NASA is seeking proposals for the development of its supersonic X-plane, with plans to begin work as early as next year.
The Quiet Supersonic Transport (QueSST) low-boom flight demonstrator aims to produce a much lower 'boom' than other supersonic aircraft, and NASA is hoping to see the first flight tests take place in 2021, according to Aviation Week.
Lockheed Martin has been working on the preliminary design, with hopes to move on to build the demonstrator, but NASA has now opened the door for other companies to submit their own designs as well.
The space agency is hoping to achieve a sonic boom 60 dBA lower than other supersonic aircraft, such as Concorde, according to Aviation Week.
NASA plans to release the full request for proposals in August, following the recent draft request.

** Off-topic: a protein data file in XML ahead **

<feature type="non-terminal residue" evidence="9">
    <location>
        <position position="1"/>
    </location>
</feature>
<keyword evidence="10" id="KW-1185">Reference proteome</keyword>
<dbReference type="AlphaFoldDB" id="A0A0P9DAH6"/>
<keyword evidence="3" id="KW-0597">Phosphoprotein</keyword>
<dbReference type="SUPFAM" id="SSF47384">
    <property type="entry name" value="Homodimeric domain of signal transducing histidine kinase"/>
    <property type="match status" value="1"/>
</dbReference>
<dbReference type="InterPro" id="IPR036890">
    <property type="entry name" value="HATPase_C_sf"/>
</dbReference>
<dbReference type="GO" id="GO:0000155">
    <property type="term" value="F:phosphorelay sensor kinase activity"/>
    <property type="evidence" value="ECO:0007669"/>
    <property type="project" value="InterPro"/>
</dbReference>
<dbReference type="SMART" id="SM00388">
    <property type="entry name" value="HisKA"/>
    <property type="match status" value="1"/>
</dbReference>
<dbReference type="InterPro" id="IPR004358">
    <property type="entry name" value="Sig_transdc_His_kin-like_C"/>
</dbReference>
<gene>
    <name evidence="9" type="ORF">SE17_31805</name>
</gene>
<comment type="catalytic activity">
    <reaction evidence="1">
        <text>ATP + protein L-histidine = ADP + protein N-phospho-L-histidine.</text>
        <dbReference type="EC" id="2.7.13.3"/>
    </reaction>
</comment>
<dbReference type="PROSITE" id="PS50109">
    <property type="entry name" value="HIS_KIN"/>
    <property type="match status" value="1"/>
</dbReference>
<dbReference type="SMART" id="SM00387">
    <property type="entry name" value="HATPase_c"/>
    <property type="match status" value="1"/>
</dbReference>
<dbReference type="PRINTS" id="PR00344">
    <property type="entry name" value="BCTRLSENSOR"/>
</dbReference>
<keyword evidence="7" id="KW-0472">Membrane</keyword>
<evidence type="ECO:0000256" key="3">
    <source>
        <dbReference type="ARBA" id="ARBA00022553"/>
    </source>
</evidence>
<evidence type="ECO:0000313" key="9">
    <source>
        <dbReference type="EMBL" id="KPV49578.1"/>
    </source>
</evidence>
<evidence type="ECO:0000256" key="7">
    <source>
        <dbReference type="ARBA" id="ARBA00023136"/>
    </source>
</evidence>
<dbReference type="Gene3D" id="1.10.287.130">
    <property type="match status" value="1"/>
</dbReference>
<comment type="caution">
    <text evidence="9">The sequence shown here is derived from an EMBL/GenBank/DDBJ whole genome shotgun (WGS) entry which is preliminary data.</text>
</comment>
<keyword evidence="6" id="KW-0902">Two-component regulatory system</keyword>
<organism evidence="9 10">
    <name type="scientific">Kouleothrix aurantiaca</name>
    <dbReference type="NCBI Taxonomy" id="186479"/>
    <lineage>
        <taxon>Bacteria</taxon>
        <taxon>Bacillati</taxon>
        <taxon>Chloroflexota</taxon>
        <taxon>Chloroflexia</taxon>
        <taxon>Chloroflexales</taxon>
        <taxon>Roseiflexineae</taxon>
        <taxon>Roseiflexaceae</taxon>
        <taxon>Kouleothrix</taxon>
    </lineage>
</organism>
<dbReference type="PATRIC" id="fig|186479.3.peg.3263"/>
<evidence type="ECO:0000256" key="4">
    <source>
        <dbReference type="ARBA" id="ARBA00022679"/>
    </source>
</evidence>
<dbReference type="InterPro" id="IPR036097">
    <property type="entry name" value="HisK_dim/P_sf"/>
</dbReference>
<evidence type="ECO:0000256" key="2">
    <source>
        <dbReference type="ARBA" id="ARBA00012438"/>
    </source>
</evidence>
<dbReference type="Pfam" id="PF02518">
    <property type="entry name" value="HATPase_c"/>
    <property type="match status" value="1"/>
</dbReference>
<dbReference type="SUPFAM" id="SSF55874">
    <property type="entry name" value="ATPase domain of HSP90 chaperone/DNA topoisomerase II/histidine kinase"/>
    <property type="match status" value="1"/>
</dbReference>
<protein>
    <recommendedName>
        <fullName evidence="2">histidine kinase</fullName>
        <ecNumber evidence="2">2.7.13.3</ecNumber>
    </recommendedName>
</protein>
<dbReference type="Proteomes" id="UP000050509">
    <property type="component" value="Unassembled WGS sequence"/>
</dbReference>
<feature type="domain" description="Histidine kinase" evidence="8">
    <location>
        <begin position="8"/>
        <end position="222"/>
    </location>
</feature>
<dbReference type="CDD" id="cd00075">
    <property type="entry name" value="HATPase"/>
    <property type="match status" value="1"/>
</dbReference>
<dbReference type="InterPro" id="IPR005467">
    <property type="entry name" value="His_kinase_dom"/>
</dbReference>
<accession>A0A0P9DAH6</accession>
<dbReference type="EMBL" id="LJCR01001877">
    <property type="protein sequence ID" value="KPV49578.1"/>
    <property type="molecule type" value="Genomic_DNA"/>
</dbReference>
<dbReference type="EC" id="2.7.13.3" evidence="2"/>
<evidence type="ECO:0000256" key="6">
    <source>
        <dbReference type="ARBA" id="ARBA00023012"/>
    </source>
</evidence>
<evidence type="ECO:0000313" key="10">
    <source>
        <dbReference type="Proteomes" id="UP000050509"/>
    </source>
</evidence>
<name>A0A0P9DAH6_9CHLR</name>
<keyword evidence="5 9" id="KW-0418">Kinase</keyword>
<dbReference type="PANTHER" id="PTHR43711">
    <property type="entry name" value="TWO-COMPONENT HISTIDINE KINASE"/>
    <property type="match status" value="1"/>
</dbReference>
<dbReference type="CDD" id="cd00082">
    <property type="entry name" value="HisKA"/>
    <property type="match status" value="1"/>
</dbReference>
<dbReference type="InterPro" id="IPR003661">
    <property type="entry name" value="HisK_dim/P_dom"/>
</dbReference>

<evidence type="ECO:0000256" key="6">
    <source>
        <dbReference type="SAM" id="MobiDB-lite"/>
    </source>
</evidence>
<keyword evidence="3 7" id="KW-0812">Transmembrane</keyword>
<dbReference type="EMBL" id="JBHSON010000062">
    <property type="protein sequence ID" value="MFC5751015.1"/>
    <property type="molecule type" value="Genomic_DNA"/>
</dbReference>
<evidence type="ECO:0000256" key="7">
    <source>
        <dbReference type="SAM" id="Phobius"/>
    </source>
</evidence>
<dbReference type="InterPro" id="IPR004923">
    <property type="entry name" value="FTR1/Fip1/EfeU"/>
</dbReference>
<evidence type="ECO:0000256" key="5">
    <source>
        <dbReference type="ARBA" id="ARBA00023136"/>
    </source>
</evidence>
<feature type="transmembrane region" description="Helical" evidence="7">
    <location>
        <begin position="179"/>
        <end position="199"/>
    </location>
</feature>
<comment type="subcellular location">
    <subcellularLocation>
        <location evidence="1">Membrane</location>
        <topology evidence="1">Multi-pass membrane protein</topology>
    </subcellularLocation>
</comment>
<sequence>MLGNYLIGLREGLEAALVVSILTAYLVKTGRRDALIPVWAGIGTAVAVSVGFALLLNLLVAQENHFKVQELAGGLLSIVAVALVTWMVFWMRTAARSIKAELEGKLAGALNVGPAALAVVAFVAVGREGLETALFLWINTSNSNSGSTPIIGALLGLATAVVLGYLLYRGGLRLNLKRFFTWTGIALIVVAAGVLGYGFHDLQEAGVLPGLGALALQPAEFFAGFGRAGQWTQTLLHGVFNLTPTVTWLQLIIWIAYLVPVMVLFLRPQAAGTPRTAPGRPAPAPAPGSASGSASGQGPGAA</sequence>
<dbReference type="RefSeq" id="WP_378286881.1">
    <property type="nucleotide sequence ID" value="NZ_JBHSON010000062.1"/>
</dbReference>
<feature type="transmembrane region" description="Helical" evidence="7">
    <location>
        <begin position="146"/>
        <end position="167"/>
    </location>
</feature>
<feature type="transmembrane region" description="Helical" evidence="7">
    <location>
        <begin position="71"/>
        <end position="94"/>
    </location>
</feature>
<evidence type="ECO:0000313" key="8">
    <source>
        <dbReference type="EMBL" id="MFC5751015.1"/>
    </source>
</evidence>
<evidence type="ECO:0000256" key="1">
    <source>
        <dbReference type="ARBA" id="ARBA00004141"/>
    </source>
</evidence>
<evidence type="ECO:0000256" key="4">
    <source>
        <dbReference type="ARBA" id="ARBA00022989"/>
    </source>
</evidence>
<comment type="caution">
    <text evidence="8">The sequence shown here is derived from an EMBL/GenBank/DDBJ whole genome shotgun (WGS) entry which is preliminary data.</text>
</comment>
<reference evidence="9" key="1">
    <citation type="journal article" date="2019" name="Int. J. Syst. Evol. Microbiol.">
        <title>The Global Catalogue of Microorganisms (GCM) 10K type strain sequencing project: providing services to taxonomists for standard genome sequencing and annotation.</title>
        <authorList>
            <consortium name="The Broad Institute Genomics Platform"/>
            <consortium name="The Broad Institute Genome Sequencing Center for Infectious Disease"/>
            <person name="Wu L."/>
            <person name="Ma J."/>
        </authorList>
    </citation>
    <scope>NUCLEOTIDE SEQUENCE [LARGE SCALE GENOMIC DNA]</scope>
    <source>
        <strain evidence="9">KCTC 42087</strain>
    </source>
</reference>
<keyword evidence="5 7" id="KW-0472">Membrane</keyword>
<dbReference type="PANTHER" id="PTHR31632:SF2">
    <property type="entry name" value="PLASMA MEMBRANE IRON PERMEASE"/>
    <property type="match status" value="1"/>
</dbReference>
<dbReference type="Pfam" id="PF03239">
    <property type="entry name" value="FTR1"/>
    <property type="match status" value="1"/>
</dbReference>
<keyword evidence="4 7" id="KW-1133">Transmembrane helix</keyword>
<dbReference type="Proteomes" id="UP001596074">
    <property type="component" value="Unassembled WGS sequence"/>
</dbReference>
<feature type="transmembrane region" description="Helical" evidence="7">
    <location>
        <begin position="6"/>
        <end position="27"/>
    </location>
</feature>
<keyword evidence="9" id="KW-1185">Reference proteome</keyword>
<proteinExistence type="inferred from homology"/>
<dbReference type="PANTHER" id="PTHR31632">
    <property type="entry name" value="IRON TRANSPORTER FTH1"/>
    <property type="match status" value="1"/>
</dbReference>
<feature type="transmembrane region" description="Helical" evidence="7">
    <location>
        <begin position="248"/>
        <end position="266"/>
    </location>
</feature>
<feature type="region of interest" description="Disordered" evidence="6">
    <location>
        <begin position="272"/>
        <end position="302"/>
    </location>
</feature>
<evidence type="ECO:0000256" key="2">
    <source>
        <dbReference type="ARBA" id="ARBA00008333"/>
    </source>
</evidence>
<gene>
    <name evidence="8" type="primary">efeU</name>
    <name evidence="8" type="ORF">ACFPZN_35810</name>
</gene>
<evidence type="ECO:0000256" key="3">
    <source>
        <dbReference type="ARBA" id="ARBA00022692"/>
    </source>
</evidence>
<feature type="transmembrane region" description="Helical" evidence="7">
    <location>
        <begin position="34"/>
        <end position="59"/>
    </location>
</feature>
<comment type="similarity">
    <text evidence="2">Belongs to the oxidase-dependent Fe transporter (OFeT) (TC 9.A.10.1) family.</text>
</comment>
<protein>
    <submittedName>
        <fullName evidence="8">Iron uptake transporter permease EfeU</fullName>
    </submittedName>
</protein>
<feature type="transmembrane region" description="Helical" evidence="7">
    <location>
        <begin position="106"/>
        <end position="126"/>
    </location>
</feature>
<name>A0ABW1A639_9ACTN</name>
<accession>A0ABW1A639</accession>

The space agency is looking for plans to develop, build, and flight test an X-plane, and will award a contract in 2018.
Later this month, Lockheed Martin will wrap up its 17-month, $20 million contract with NASA for the preliminary design of the low-boom demonstrator concept.
The design will be put through a four-day review, and bidders will then have the option to use this for the demonstrator’s detailed design, according to Aviation Week.
Lockheed Martin, however, is hoping to secure the top spot.
‘We are ready to go on building that demonstrator,’ said Rob Weiss, Lockheed Martin’s Advanced Development Programs executive vice president and general manager, at the AIAA Aviation 2017 forum, Aviation Week reports.